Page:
Michael Martin with a nice Merced River Trout, courtesy Michael Martin (Merced River Conservation Committee)
by Chandra Ferrari, TU California Water Policy Director
Remember the great crash of 2007/2008? No, not the financial disaster that wiped out 401(k) accounts and housing equity in record time. I’m talking about the collapse of the California Central Valley salmon population that was so severe it necessitated a complete closure of the salmon fishery in 2008 and 2009 and shortened fishing seasons in 2010 and 2011. (See A Recipe for Wild Salmon, July 2, 2008.) Much like the financial crisis, the salmon crisis was caused, in part, by risky bets and unsound investment strategies.
California bet that healthy salmon and steelhead populations could persist while water exports skyrocketed, habitats fell to pieces, and water quality suffered. While doing so, the cardinal rule of investing was violated: don’t put all your eggs in one basket (diversify!). California opted to invest heavily in a fishery management strategy that favored certain populations over others and relied on speculative measures based primarily on lessening costs to water users. This strategy resulted in a genetically homogenous Central Valley salmon population that is ill equipped to handle the numerous roadblocks that society (and nature) put in its way. As a result, the Central Valley salmon and steelhead populations continue to decline and they currently fall far short of historical numbers.
So why I am forcing you to relive painful memories? Because we have a big opportunity to reverse the salmon and steelhead decline and avert future large-scale crises -- but it requires a little upfront investment. There is a proceeding underway before the State Water Resources Control Board that will affect how much flow is required to remain in the lower Tuolumne, Merced, Stanislaus and San Joaquin Rivers to benefit salmon, steelhead and other aquatic resources. This is a big deal because the current amount of flow in these rivers is grossly inadequate to protect aquatic resources; in a typical year less than a third of the water flowing in the San Joaquin River watershed makes it downstream to the Bay-Delta estuary. Currently, the Board is hearing from those that want to preserve the status quo. The Board now needs to hear from you.
If you fish for rainbow trout or steelhead in the Tuolumne, Merced or Stanislaus Rivers I don’t have to tell you why it matters. On a good day, they offer fishing as good as anything in the state. But even if you haven’t cast your fly in the San Joaquin watershed, we can’t afford to sit this one out. This is only the first step of a multi-phase process that will ultimately determine flow objectives for the entire San Joaquin/Sacramento watershed. The size of the watershed is impressive, extending nearly 500 miles from northwest to southeast and ranging from 60 to 100 miles wide. The watershed captures more than half of California's surface water. Given the extensive scope of this process, its outcome will help determine whether or not California’s salmon and steelhead populations have suitable conditions to spawn, rear, forage and migrate. It will determine whether salmon and steelhead stocks continue to decline, or whether our children have a chance to fish the way our parents did. It will affect almost all California fishermen, both recreational and commercial, whether they use a spinner or fly rod or troller to catch fish.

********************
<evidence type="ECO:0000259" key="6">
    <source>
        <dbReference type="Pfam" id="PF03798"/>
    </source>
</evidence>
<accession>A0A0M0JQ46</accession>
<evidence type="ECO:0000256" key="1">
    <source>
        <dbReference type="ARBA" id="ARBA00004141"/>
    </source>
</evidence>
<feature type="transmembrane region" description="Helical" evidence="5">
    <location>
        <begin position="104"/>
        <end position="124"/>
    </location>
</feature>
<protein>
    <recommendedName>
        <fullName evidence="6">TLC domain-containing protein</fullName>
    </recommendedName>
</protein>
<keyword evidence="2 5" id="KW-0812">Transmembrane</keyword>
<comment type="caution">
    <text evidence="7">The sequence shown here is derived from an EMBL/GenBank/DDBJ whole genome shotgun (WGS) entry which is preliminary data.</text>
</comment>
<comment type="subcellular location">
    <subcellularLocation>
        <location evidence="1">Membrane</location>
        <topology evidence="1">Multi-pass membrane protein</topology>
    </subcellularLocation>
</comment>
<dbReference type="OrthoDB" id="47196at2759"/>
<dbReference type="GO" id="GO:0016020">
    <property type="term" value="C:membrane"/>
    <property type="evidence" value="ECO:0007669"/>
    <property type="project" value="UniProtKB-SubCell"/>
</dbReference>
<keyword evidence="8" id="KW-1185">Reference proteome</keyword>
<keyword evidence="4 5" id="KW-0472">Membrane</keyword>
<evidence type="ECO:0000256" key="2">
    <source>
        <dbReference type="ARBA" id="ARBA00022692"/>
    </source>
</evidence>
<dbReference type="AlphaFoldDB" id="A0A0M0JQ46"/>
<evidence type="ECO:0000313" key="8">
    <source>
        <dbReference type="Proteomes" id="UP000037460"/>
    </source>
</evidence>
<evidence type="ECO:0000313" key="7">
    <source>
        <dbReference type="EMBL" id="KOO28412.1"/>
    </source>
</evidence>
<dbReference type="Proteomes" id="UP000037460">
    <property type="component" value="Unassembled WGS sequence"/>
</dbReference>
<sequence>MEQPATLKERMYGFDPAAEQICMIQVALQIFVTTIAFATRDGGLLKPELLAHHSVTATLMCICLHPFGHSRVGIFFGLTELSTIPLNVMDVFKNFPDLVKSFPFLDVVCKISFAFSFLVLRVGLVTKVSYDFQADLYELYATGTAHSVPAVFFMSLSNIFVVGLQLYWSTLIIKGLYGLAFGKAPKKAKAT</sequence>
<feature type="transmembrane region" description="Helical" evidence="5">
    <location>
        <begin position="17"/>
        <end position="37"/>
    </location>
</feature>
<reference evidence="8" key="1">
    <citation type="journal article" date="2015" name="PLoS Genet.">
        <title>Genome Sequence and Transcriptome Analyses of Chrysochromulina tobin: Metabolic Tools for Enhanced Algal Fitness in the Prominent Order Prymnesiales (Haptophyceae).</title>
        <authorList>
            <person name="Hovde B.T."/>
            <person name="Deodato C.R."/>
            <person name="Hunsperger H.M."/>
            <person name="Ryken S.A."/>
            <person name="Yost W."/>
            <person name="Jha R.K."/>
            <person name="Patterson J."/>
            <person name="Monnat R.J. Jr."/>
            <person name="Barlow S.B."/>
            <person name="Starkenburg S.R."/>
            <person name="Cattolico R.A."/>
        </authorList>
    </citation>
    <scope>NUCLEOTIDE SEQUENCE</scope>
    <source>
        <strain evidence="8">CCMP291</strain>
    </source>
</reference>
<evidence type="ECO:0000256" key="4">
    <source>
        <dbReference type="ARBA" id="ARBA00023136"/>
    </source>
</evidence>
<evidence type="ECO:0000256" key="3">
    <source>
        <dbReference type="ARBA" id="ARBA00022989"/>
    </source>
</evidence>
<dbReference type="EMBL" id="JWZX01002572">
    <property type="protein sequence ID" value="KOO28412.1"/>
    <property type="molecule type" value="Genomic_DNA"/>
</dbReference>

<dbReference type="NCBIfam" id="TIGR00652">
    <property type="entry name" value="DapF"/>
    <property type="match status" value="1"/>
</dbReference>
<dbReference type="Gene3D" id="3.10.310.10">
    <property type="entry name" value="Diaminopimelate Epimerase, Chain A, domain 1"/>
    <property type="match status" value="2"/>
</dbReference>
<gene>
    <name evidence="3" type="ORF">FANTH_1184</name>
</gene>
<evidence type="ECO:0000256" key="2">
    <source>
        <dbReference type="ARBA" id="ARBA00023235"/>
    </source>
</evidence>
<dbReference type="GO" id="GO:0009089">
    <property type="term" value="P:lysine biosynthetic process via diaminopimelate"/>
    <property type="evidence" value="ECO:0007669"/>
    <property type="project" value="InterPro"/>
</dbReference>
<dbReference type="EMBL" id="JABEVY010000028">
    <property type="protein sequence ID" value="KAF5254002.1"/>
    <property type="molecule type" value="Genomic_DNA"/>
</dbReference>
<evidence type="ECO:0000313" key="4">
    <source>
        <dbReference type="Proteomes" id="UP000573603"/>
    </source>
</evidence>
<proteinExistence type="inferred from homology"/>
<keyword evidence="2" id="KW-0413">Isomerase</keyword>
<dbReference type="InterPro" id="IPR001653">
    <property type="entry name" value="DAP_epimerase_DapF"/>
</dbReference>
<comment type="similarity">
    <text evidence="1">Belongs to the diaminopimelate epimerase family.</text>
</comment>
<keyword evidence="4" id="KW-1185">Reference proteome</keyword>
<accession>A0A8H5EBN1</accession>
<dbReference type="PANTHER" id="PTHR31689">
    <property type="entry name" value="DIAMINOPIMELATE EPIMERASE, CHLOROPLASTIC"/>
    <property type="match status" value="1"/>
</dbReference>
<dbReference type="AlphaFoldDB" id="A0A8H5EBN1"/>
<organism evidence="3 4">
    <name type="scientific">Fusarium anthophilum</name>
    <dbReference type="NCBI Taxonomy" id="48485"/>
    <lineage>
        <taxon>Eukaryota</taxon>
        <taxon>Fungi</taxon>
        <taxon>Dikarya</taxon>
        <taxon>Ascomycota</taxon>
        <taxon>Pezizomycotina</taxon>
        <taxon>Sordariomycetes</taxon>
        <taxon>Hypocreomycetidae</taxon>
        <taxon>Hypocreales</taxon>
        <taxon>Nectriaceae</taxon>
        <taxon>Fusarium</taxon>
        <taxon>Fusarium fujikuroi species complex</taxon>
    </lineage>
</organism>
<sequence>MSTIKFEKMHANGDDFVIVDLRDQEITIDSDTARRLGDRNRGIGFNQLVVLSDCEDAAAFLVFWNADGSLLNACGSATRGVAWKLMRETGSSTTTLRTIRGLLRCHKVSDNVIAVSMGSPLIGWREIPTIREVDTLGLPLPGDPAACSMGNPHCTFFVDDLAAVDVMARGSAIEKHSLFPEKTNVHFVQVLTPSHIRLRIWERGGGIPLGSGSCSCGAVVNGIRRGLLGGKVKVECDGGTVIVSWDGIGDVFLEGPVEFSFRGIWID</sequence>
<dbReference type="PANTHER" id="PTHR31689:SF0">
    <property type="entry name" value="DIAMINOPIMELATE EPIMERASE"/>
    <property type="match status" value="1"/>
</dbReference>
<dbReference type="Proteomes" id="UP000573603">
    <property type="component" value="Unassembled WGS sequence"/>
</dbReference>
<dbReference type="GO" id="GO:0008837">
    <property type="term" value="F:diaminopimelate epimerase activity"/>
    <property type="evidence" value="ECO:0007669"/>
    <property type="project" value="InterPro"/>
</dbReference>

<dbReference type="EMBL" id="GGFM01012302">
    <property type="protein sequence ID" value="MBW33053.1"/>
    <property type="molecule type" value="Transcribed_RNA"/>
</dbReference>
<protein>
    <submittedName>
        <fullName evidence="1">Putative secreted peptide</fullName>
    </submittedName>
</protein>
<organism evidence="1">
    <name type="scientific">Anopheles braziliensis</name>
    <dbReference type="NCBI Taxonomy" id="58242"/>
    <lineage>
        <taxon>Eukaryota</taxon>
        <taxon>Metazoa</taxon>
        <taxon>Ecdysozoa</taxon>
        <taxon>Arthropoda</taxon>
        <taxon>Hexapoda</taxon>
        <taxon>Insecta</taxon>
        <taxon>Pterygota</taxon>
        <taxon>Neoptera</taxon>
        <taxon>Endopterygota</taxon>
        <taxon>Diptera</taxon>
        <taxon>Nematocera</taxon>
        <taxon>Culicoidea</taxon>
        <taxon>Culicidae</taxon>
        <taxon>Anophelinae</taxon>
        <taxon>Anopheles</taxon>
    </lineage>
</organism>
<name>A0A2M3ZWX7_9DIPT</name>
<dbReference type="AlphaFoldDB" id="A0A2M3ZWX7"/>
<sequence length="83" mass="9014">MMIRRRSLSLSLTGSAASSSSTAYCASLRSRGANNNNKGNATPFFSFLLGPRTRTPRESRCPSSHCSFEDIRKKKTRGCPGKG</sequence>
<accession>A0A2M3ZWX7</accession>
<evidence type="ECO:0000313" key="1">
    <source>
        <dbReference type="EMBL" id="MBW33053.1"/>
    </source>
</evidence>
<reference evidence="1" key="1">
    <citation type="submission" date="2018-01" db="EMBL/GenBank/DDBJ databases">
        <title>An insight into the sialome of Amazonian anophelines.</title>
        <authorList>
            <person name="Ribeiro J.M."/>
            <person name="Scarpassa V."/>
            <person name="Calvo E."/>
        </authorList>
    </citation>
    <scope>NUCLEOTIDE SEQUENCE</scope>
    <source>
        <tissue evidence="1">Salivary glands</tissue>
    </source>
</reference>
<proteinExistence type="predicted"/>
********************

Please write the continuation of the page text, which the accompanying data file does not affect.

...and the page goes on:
Unfortunately, the Board is considering a proposal for the San Joaquin watershed that will do little to improve the unsustainable status quo. Specifically, the Board is considering setting San Joaquin inflows at 35% of unimpaired flow, a mere two percent increase from the 33% that occurs in a typical year. Such a tepid response is simply not enough to prevent the continued decline of the fishery resources in the watershed. The future of California’s salmon and steelhead populations remain extremely precarious. The crash of 2007/2008 was abated thanks only to a combination of favorable hydrology, good ocean conditions and court-ordered restrictions on water diversions. However, our current solution can be likened to a band aid that is likely to fall off at any moment. Nothing has been done to permanently address the underlying causes of the fishery decline.
The good news is that permanently declining salmon and steelhead stocks does not have to be the normal. Fishermen have an opportunity to change the trajectory the Board is taking and push it toward strategies that will actually work. The most obvious being that fish need more water and they need it now. This isn’t speculation, this is science. It is well documented that aquatic species favorably respond to enhanced freshwater flow conditions. It is clear that the Board’s proposal is not good enough to reverse the decline of salmon and steelhead, not even close. California’s recreational and commercial fishermen are the perfect messengers to make this point. For too long our fishery resources have been the victims of risky management strategies that benefit the few. Those left holding the bag when the strategies fail are the resources and those that rely on them for recreational, commercial and aesthetic purposes.
I am usually not a betting woman. However, just this once, I am willing to bet that if we all collectively invest a little time advocating for sound fishery management strategies, it will generate big future returns. . . of salmon and steelhead.
Tell us what you think, and contact me if you want to get involved. Share the article, and if you fish the Merced, Tuolumne, Stanislaus or Delta please tell us about it and share some pictures if you can! I can be reached at: (916) 214-9731, or by email: firstname.lastname@example.org